Construction Cost Estimating


Next Big Thing in Construction: Recycled Nappies

Concrete is a popular building material made of a mixture of cement, sand, and other aggregates. Sand is an essential component of concrete, as it provides a workable consistency and forms a strong bond between the cement and other aggregates. Sand is also an important factor in the strength and durability of concrete.

The size and shape of the sand particles in concrete play a significant role in determining the strength and durability of the material. The larger the particles, the more space between them, allowing water to pass through more quickly. This reduces the amount of time and energy required to dry the concrete and leads to a higher strength.

It is estimated that 300,000 disposable nappies are disposed of on a daily basis, either incinerated or ended up in the environment. New housing construction methods have found a way of safely and constructively reusing these materials.

Can Nappies be as effective as Concrete?

The use of used nappies as a raw material for concrete is just as effective as the use of conventional materials, according to Japanese researchers.

An article published in Scientific Reports describes how waste nappies can replace up to 8% of the sand in concrete and mortar to build a single-story house without significantly affecting its strength.

First, chemical additives were used to clean the nappies, and then they were dried and shredded before they were mixed with concrete. After nappy infused concrete was poured in Indonesia, a small house was built, showing how this type of waste could be diverted from landfills to construct more affordable housing.

Disposable diaper concrete, in certain compositions, has also been shown to have identical mechanical properties and microbial content as conventional concrete.

A 1% diaper addition to concrete enhances internal hydration and produces the most durable, robust materials. The strength of a mix of up to 5% disposable nappies with concrete was a maximum at 28 days in contrast to other percentages compared to other percentages.

Importance of Sand as a Dwindling Resource

  • As sand reserves are shrinking, over the coming decades, construction industries may have to cope with a skyrocketing cost of sand, an essential ingredient for concrete, plaster, and glass.
  • After water, sand is the second most used resource on Earth, often dredged from rivers and mined along coastlines. Each year, an estimated 50 billion tons of sand are extracted for construction.
  • According to a construction report, sand extraction is rising at an unsustainable rate of around 6% annually. The report therefore calls for a circular economy for sand and other building materials. Sand consumption can be reduced by recycling construction materials from demolition sites.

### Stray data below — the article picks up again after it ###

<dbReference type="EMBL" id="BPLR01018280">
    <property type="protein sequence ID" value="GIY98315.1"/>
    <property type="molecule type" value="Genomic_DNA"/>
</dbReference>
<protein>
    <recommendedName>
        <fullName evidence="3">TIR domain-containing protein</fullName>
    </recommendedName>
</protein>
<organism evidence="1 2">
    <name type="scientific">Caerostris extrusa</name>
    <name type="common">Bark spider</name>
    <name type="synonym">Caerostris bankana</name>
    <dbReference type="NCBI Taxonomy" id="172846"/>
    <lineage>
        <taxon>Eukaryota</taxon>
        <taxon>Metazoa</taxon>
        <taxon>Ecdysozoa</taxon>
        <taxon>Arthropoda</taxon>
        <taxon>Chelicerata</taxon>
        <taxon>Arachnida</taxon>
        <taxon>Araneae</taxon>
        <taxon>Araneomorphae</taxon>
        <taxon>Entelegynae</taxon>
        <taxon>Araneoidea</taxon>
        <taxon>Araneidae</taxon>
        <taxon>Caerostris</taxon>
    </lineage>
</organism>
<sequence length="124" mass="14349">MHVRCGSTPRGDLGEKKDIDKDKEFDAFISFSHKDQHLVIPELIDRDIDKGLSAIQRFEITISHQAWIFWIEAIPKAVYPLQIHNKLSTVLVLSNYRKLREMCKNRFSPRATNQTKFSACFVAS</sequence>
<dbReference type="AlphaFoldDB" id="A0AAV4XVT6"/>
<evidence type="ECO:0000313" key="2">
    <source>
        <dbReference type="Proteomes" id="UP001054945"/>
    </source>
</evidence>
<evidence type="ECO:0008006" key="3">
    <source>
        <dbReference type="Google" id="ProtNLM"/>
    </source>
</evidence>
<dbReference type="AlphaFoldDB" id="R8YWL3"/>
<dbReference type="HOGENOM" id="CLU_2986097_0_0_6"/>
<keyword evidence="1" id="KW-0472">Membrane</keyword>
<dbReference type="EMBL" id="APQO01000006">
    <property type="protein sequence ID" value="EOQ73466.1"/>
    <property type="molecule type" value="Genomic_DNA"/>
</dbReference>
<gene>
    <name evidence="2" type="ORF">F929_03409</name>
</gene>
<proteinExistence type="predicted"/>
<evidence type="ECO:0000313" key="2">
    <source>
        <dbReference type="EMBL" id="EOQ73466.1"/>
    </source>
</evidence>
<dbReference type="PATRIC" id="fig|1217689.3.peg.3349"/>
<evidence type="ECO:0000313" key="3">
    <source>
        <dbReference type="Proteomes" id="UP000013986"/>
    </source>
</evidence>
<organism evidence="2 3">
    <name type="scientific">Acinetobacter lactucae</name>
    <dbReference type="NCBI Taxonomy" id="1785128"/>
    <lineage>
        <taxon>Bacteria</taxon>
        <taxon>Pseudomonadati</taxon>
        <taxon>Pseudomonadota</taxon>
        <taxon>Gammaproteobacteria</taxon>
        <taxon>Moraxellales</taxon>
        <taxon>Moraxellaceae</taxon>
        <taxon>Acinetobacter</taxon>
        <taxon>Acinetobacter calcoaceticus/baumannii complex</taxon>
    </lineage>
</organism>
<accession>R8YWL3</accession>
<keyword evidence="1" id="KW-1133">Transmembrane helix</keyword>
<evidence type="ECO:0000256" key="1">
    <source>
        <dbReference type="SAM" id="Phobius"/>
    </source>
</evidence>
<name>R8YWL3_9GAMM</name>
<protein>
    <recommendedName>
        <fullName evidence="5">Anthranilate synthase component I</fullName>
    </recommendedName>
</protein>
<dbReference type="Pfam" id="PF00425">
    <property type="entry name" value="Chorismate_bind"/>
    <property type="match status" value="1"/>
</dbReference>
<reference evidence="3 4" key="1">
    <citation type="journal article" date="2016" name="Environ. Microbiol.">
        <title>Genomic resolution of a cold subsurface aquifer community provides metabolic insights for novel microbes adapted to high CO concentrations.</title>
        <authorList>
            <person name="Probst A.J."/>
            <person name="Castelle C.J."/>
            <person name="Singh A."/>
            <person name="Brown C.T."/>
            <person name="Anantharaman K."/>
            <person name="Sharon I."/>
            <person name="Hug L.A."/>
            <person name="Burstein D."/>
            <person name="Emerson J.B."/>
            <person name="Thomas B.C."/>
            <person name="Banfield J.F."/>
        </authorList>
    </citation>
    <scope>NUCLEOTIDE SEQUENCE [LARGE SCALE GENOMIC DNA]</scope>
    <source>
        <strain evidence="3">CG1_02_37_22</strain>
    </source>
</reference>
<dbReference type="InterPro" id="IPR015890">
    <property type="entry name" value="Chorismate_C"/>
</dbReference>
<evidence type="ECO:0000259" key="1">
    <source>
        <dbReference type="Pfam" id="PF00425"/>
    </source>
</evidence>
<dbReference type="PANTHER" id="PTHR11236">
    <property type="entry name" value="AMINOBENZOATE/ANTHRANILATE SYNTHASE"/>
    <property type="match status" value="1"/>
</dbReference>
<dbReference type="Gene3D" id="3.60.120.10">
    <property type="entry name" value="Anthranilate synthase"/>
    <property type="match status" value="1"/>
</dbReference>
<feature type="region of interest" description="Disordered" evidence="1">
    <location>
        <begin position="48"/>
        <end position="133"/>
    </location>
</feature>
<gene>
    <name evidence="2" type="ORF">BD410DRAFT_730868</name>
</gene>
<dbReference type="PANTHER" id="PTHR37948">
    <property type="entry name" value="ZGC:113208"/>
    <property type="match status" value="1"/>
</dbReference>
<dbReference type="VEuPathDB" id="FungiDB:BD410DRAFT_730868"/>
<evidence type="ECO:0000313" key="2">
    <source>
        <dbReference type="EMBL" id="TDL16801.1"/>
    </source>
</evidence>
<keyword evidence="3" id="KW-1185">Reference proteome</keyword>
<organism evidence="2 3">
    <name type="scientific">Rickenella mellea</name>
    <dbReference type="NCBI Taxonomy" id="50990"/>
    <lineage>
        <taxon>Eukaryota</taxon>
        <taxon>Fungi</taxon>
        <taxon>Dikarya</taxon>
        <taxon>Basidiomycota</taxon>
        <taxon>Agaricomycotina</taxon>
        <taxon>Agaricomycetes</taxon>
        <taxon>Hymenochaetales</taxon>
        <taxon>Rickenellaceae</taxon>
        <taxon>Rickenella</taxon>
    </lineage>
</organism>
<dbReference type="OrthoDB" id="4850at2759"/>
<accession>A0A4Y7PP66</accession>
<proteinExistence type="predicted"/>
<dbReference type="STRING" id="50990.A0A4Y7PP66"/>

• As an alternative to virgin materials, waste products are already being used, such as old tires in playgrounds and glass in slabs. In addition, the University of Melbourne is experimenting with substituting cement for fly ash, which is a byproduct of coal burning.
  • If the building regulations change, nappies could be added to sand as a supplement. Scientists have produced a low cost dwelling that complies with various countries' building standards by mixing nappies with concrete, a concept that is not entirely new.
  • Scientists have created a low cost dwelling that meets Indonesian building standards by mixing nappies with concrete for the first time. Earlier research in the Indian Journal of Science and Technology published positive results from a Malaysian study in 2017.
  • The super absorbent polymer contained in diapers is used to improve concrete's viscosity by turning it into a gel-like substance when wet.

Wrapping it Up

An alternative to dwindling sand reserves can be found in concrete made from used nappies as its replacement. There has long been a perception that disposable diapers are a major source of waste. Almost all of them end up in landfills, where they break down over hundreds of years because they cannot usually be recycled.

In addition to its role in strength and durability, sand affects the texture and color of concrete. The color of the sand also affects the color of the concrete. For example, white sand produces a whiter concrete than tan or brown sand.

Sand is also used to fill voids in a concrete mix. This helps to create a more consistent and uniform mix, resulting in a stronger and more durable material.

To get more details, watch the following video tutorial.

Video Source: News Happenings

Overall, sand is an essential component of concrete and plays an important role in its strength and durability. Sand is also used to create a more uniform mix and to fill voids, resulting in a higher quality product.

Next Big Thing in Construction: Recycled Nappies